Wednesday, 20 August 2008

Modern medicine? Pshaw!

FOXNews has a new article that reveals an absolutely apaling statistic: over half of Americans say they believe God can save patients from dying if doctors determined that medical treatments were futile. One third of those surveyed said that patients should have the right to demand such treatment - i.e. the right to demand to be prayed over rather than given medical treatment. And what's more disturbing is this quote:
"When asked to imagine their own relatives being gravely ill or injured, nearly 20 percent of doctors and other medical workers said God could reverse a hopeless outcome."

One fifth of America's medical personelle believe that God can save the lives of those with terminal illnesses.

These statistics disgust me for two main reasons.

Firstly, the belief that God can intervene when doctors cannot is the start of a slippery slope. I can understand that when a person is terminally ill, and there's nothing that doctors can do to save them, family members may be inclined to cling to whatever gives them hope that their loved one will pull through. It's human nature to want to hope such things, and it makes sense that people would look to God for that hope. However, if people really, actively believe that God can send down a miracle and save their loved one better than professional medical staff can, then what's to stop such people from not bothering to seek medical care to start with? If God is more of a powerfull healer than doctors, then why not prey for God to send down a miracle instead of seeing a doctor in the first place? Believing that divine intervention can save the lives of terminally ill patients can very well lead to a dependance on God rather than modern medicine for treatment. If such a trend were to develop, it would be quite a medical disaster. Already, we've seen cases - usually in evangelical families - were people have relied on God to heal their children rather than taking them to see doctors...with fatal results.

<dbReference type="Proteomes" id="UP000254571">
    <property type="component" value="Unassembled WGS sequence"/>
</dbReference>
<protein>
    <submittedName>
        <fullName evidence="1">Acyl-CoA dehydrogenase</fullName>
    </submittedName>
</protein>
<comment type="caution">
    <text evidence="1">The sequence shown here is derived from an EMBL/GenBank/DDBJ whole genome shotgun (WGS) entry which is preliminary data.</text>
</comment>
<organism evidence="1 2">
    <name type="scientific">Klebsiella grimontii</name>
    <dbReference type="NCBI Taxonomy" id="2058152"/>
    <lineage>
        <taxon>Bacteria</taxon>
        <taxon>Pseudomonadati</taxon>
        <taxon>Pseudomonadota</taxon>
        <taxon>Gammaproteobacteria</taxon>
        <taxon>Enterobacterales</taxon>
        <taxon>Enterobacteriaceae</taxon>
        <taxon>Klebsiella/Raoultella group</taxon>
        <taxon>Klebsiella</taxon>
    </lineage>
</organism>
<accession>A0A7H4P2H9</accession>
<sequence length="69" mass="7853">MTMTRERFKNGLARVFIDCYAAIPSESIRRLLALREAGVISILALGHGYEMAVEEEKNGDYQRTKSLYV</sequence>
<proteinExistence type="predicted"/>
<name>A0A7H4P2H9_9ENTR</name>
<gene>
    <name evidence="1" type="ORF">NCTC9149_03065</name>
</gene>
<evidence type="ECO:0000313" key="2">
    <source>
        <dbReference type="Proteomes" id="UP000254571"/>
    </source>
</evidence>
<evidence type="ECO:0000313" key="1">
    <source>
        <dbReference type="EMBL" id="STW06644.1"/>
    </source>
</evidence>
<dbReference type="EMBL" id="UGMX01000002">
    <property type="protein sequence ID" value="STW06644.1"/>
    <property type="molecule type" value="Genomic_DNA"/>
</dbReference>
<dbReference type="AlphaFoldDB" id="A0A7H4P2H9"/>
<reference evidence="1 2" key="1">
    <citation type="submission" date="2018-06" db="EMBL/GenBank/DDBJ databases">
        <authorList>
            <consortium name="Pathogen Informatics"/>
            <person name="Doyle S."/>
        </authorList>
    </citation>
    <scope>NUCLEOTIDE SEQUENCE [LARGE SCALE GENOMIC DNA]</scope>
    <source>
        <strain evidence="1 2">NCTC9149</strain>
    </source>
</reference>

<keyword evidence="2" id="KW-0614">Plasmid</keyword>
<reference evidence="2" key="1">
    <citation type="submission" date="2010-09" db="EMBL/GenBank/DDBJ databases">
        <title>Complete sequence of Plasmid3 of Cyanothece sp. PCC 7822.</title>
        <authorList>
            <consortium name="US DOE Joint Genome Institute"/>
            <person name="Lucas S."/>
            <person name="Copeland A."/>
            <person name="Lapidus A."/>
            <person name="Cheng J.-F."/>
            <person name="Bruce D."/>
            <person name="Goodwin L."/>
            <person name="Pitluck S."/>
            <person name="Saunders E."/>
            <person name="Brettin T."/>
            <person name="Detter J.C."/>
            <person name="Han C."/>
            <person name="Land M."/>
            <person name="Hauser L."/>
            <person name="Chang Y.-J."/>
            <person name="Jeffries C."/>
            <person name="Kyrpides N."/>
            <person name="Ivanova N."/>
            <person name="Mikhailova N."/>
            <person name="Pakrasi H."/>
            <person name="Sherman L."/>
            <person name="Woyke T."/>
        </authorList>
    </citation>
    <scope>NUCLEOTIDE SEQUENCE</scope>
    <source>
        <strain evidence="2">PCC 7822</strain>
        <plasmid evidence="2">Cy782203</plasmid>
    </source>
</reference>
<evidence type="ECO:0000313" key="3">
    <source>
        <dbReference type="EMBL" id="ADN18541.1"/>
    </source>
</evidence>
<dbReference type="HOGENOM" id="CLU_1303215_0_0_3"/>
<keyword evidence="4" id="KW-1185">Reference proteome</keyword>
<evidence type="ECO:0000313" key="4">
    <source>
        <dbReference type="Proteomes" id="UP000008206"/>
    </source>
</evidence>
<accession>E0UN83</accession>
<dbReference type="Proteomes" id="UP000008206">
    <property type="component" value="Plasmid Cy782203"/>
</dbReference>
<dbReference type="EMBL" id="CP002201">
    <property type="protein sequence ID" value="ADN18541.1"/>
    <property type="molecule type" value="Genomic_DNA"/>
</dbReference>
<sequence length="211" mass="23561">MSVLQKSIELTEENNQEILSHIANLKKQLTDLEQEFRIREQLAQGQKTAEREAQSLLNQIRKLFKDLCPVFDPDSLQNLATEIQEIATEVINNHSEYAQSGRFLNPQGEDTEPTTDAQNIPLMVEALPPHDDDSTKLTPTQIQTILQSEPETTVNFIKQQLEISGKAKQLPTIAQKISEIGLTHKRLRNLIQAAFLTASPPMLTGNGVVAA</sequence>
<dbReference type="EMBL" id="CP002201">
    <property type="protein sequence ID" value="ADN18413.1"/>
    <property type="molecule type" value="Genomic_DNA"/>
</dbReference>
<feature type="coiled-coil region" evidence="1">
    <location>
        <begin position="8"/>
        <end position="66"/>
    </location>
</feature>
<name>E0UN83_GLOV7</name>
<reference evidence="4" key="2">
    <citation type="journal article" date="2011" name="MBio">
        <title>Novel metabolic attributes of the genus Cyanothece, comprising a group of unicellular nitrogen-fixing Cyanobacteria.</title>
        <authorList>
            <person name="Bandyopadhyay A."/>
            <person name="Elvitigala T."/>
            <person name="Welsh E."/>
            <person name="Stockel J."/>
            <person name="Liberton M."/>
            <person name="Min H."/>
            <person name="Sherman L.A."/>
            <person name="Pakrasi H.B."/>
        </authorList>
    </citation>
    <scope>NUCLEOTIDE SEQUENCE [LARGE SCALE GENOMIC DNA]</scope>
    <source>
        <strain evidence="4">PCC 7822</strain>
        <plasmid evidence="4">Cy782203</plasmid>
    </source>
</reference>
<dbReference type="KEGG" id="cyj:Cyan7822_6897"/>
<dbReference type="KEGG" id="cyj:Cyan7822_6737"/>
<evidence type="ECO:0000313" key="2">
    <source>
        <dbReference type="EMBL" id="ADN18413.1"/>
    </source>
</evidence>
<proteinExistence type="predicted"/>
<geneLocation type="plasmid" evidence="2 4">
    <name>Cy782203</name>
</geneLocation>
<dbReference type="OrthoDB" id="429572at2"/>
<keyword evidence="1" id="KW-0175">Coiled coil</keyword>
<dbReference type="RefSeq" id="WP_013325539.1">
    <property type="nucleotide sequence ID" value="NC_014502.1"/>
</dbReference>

The second problem with this is that it greatly devalues the hard work medical personelle do to save a life. If a terminally ill lukemia patient makes a turn for the better, his cancer goes into remission, and it's chalked up to "divine intervention", then the hard working doctors that put so much effort into saving his life don't get the credit that they deserve. Even if the doctors have claimed further medical treatments to be futile, the work they did beforehand, the effort and resources they put into saving his life, becomes devalued. What worth do doctors have when God trumps their work?

I am also disturbed by the number of doctors who believe that God can intervene and save lives when they cannot. I would be very frightened if I were told by a doctor "Well there's not much I can do for you, but if you pray hard enough, God might heal you instead." I see this as going against the Hippocratic Oath. Doctors are supposed to do what they can for the good of their patients, and not to do any harm. A reliance on God to heal, whether medical treatment is futile or not, does more harm than it does good.

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